Trade Marks Ordinance, 2001. SC lawandpolicychambers

Engaging in Preparatory Steps or Carrying the Intention to Use Another’s Trademark Into Effect is also an Infringement of the Trade Marks Ordinance, 2001. SC


The Supreme Court has delivered a significant judgment, CLD 2022 SC 615, regarding the jurisdiction of the Intellectual Property Tribunal. In this ruling, the Court addressed two important questions. Firstly, is it possible to file a suit before the Tribunal when the dispute involves a co-proprietor of the trademark? Secondly, does such a dispute amount to passing off and violate the provisions of Section 40 of the Trade Marks Ordinance, 2001?

The Court has answered both of these questions affirmatively, holding that if an agreement restricts a co-owner or proprietor from granting permission to a third party to use the name and style of the trademark without the consent of another co-owner/proprietor, any such act infringes on the rights of the other co-proprietor and falls under the jurisdiction of the Tribunal. Therefore, the Tribunal is competent to adjudicate such suits.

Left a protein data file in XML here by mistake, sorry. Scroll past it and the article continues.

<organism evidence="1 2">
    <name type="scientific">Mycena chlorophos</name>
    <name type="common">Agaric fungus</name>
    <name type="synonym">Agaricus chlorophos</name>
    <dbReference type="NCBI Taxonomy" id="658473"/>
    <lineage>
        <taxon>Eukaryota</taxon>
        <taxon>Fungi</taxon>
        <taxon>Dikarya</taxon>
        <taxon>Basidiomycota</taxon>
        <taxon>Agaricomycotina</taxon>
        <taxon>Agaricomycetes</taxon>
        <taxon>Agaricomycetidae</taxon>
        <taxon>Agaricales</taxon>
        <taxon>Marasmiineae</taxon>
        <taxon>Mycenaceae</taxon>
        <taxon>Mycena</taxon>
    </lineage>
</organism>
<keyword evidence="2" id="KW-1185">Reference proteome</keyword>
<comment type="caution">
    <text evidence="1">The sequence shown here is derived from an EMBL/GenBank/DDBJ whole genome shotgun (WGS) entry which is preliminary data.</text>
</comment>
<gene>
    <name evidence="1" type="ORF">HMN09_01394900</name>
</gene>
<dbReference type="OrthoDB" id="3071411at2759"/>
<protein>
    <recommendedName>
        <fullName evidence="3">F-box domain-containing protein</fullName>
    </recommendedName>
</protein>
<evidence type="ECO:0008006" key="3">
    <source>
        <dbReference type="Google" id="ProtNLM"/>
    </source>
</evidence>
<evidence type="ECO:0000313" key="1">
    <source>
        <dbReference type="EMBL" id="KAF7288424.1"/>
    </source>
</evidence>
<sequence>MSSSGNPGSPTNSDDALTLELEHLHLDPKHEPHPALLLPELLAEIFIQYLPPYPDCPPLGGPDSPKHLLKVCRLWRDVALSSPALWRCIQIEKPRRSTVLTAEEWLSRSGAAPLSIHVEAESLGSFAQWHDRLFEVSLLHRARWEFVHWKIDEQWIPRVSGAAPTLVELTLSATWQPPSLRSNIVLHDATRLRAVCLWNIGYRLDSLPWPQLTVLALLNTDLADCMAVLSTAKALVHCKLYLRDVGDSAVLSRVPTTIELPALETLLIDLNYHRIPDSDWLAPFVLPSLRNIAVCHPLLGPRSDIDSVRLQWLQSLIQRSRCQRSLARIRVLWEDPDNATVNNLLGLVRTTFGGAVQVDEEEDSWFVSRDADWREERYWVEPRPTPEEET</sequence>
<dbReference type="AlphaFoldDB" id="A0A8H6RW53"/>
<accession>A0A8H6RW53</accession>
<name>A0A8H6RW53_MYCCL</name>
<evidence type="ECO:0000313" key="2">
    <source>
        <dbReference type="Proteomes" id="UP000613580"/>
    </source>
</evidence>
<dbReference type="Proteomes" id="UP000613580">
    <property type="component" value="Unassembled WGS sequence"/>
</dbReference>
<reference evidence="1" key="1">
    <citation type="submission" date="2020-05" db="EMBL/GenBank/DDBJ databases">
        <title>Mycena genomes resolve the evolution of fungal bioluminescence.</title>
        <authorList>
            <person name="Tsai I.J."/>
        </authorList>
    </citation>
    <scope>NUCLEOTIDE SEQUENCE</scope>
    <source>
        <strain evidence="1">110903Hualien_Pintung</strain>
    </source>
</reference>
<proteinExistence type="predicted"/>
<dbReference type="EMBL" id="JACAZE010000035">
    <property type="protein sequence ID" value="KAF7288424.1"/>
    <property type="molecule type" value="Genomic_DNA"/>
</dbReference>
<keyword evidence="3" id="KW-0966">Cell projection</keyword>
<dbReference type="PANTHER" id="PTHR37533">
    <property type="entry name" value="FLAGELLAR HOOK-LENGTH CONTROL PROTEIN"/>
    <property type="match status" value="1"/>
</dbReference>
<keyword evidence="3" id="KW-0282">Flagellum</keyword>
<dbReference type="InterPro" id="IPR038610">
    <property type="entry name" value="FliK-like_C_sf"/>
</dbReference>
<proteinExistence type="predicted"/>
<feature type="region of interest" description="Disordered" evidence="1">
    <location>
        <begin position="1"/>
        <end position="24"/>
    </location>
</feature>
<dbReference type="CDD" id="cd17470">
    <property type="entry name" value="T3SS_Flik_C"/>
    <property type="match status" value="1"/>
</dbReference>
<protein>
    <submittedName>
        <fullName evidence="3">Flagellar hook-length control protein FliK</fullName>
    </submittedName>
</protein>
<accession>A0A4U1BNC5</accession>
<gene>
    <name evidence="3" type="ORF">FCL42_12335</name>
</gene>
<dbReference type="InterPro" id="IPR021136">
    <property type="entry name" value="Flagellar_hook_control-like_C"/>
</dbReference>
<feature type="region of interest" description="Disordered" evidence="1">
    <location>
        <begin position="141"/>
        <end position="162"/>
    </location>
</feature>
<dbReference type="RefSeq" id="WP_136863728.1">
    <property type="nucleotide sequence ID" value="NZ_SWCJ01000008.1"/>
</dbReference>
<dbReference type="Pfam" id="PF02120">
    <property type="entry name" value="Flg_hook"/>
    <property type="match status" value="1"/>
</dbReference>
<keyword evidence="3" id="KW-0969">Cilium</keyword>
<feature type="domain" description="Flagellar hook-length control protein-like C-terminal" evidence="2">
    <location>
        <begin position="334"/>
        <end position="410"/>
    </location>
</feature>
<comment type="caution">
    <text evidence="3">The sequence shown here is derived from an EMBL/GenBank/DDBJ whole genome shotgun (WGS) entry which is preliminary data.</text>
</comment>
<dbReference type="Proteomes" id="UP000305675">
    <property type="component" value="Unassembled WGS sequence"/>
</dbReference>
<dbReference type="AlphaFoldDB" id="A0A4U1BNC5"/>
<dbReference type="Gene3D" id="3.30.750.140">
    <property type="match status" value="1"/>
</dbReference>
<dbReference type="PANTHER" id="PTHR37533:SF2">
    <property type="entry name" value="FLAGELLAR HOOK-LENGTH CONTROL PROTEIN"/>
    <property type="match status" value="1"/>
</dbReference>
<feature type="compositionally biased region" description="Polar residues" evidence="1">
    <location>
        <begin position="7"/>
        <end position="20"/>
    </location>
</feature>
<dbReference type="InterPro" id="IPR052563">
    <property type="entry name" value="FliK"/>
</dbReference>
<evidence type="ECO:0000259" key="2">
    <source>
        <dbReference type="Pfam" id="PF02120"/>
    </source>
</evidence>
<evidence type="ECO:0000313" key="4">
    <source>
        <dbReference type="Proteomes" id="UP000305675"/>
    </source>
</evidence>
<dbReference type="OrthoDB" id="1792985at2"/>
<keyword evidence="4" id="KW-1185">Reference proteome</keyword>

Furthermore, the Court emphasized a crucial aspect of the case that could bring about significant changes to IP-related cases. It clarified that in order to establish a case of IP infringement under the Intellectual Property Ordinance, it is not necessary to demonstrate that the respondent has physically used the trademark and derived benefits from it. To bring a case before the Tribunal, it is sufficient to demonstrate the respondent’s intention to use the trademark and the steps taken to actualize this intention. This interpretation expands the scope of Section 40 of the Ordinance, considering an intention to use the trademark and preparatory steps as infringement within its provisions. This interpretation serves as a preventive measure to address potential infringements at an early stage.

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